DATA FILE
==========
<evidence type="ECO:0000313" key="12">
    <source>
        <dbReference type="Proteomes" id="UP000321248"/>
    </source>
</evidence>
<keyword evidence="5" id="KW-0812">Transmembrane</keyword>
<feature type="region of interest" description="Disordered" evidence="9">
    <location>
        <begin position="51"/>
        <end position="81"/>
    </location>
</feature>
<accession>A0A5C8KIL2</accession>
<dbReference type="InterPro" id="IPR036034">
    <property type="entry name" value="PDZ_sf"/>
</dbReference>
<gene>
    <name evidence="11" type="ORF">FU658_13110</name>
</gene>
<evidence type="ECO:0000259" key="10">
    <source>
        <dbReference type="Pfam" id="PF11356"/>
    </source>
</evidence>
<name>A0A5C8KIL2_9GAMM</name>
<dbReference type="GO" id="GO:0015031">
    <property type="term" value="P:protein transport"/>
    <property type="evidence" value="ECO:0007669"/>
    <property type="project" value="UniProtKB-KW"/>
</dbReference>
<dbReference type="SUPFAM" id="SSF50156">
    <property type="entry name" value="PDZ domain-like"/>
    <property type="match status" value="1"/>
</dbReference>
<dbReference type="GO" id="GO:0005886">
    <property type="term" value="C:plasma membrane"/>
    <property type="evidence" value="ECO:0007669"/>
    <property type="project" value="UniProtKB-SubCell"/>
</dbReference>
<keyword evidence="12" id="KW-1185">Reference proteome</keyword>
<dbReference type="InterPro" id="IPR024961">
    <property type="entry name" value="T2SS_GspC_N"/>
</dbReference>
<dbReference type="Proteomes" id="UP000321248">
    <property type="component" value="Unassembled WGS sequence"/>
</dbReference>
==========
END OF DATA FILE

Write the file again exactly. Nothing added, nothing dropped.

<evidence type="ECO:0000313" key="12">
    <source>
        <dbReference type="Proteomes" id="UP000321248"/>
    </source>
</evidence>
<keyword evidence="5" id="KW-0812">Transmembrane</keyword>
<feature type="region of interest" description="Disordered" evidence="9">
    <location>
        <begin position="51"/>
        <end position="81"/>
    </location>
</feature>
<accession>A0A5C8KIL2</accession>
<dbReference type="InterPro" id="IPR036034">
    <property type="entry name" value="PDZ_sf"/>
</dbReference>
<gene>
    <name evidence="11" type="ORF">FU658_13110</name>
</gene>
<evidence type="ECO:0000259" key="10">
    <source>
        <dbReference type="Pfam" id="PF11356"/>
    </source>
</evidence>
<name>A0A5C8KIL2_9GAMM</name>
<dbReference type="GO" id="GO:0015031">
    <property type="term" value="P:protein transport"/>
    <property type="evidence" value="ECO:0007669"/>
    <property type="project" value="UniProtKB-KW"/>
</dbReference>
<dbReference type="SUPFAM" id="SSF50156">
    <property type="entry name" value="PDZ domain-like"/>
    <property type="match status" value="1"/>
</dbReference>
<dbReference type="GO" id="GO:0005886">
    <property type="term" value="C:plasma membrane"/>
    <property type="evidence" value="ECO:0007669"/>
    <property type="project" value="UniProtKB-SubCell"/>
</dbReference>
<keyword evidence="12" id="KW-1185">Reference proteome</keyword>
<dbReference type="InterPro" id="IPR024961">
    <property type="entry name" value="T2SS_GspC_N"/>
</dbReference>
<dbReference type="Proteomes" id="UP000321248">
    <property type="component" value="Unassembled WGS sequence"/>
</dbReference>